Download e-book for kindle: Argentine civil-military relations: from Alfonsín to Menem by Herbert C. Huser, National Defense University. Center for

By Herbert C. Huser, National Defense University. Center for Hemispheric Defense Studies

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Additional info for Argentine civil-military relations: from Alfonsín to Menem

Sample text

The military justified the 1955 and 1962 intrusions as necessary to set things right; military intervention in politics was still seen as corrective and tutelary in nature but dealing with things that were at least nominally constitutional. But the military also clearly set itself up as an unaccountable judge of the fitness of civilian regimes, becoming in fact as well as in theory the political arbiter. Two results were possible. One was that the military, having saved Argentina (in its view) from the depredations of Peronism in 1955 and 1962, could declare victory and return to the barracks.

107 The military, aware of the Brazilian experiences of the early 1960s, not reassured by the weak, ineffective government of Arturo Illia, obtained a second result: military institutional rule. 38 ARGENTINE CIVIL–MILITARY RELATIONS Coup of 1966 General Onganía, leader of the constitutionalists in the fighting within the army in 1962, was, ironically, the architect of the Revolución Argentina, as the coup of 1966 was called. He was picked (and later ousted) by a triservice military junta, an organism designed to mitigate interservice rivalries by including the commanders in chief of all three.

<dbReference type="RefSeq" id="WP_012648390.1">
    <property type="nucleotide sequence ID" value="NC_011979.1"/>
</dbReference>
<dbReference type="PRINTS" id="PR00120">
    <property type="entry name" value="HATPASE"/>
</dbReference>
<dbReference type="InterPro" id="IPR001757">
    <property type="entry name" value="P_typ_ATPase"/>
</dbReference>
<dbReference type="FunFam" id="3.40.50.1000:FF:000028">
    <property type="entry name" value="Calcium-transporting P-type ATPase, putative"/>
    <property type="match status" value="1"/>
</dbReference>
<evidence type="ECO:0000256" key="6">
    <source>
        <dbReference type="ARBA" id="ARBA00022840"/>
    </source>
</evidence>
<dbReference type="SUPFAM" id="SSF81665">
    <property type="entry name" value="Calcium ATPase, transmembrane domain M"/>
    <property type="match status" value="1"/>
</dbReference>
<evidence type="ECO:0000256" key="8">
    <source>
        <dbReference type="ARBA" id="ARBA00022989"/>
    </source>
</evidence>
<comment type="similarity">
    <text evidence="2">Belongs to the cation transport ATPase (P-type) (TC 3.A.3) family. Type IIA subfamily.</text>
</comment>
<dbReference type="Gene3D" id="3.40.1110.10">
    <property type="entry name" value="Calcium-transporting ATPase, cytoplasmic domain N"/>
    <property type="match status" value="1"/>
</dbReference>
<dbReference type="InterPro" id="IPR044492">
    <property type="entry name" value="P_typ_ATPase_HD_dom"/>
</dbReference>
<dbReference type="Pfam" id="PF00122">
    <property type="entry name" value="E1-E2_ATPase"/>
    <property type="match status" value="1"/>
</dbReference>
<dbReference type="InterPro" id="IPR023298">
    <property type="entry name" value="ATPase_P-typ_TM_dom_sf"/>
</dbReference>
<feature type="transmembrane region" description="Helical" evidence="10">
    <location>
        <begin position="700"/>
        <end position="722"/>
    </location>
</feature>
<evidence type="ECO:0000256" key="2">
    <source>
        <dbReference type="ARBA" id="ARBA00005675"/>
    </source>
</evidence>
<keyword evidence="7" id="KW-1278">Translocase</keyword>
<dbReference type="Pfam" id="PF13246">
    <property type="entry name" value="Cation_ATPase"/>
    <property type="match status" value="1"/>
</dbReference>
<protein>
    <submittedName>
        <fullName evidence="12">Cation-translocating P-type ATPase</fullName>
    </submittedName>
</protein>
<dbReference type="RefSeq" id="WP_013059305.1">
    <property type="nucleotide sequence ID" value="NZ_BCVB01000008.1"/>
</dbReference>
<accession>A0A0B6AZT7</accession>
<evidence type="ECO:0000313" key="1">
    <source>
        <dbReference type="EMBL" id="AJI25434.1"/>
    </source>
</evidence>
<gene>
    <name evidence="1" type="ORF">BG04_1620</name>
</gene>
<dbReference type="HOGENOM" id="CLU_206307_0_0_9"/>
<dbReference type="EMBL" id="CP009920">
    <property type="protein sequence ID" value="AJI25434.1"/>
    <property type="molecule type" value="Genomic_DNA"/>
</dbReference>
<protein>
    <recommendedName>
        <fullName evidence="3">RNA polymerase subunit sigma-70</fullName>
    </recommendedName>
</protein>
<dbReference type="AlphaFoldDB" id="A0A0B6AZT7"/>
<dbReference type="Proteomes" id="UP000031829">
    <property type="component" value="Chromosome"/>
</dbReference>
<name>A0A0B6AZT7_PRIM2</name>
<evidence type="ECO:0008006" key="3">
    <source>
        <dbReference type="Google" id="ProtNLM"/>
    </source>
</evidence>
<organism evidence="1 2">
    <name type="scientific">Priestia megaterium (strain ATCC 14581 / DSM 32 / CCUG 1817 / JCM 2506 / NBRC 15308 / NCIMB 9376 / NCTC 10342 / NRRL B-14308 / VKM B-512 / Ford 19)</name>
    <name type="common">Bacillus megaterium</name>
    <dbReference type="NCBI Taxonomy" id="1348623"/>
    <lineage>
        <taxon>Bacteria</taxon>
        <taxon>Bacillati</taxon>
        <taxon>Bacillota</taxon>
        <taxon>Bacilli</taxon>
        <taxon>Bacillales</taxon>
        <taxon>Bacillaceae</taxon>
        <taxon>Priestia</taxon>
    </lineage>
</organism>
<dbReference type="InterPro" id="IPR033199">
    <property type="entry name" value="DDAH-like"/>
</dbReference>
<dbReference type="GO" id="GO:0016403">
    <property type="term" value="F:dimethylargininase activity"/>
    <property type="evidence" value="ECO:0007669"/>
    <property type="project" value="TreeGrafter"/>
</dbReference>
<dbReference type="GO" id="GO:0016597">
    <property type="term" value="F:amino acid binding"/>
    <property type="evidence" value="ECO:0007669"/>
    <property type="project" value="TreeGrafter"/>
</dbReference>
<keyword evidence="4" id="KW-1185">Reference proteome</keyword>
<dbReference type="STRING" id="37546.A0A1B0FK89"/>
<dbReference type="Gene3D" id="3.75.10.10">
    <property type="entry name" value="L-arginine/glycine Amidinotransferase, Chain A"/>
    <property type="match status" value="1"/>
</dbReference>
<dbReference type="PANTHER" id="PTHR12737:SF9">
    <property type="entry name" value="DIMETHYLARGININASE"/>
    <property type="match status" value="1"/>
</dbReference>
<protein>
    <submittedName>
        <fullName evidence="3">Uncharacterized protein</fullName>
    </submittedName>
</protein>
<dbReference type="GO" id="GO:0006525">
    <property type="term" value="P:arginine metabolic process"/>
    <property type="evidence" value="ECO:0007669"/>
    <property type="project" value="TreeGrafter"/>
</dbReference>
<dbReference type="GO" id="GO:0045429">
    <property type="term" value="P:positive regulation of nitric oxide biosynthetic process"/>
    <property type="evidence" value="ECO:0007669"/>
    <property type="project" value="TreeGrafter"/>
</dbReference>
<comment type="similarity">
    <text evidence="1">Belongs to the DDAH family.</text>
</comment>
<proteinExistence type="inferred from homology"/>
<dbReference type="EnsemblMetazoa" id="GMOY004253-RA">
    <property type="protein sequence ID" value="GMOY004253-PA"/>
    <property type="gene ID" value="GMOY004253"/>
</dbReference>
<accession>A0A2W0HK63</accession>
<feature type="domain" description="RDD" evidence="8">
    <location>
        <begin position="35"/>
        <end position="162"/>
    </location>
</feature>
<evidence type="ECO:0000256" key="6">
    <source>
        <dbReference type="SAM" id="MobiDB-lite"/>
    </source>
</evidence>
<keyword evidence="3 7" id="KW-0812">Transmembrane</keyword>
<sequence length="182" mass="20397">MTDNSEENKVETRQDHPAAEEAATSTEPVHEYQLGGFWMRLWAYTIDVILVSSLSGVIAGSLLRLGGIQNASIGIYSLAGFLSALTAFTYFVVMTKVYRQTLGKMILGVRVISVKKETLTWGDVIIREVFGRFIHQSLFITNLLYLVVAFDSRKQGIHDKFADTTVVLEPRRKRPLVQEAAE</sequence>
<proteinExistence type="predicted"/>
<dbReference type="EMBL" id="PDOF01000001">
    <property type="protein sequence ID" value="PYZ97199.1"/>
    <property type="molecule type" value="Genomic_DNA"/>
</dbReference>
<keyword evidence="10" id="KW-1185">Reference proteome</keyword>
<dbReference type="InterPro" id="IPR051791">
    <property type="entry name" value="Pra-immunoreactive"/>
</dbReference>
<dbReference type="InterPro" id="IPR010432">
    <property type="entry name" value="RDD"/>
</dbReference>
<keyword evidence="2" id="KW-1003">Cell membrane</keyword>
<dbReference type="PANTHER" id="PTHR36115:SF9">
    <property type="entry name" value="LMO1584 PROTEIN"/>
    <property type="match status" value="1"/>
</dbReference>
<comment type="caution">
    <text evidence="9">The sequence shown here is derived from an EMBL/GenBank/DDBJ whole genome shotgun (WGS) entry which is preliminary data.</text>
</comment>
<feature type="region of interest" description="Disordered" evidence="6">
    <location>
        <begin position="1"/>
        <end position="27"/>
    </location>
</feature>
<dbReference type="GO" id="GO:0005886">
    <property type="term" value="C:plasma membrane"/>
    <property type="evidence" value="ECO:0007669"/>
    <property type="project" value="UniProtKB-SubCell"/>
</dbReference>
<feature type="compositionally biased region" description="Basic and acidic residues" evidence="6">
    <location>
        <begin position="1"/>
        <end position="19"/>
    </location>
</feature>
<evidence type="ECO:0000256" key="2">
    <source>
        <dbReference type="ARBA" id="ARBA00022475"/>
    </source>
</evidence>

Although it existed only until 1926, the Logia de San Martín became the first vehicle for military involvement in politics in Argentina. ” Throughout the 1920s, civilian and military factions jousted 34 ARGENTINE CIVIL–MILITARY RELATIONS for control of the distribution of military prerogatives. Although the constitutional regime survived the 1920s and Irigoyen was reelected in 1928 to succeed his lieutenant Alvear, the construct of the Argentine Army officer corps—corporate, increasingly self-aware, politicized, and discontent with political assaults on estado militar—was inclined toward political action, indeed overt intervention.

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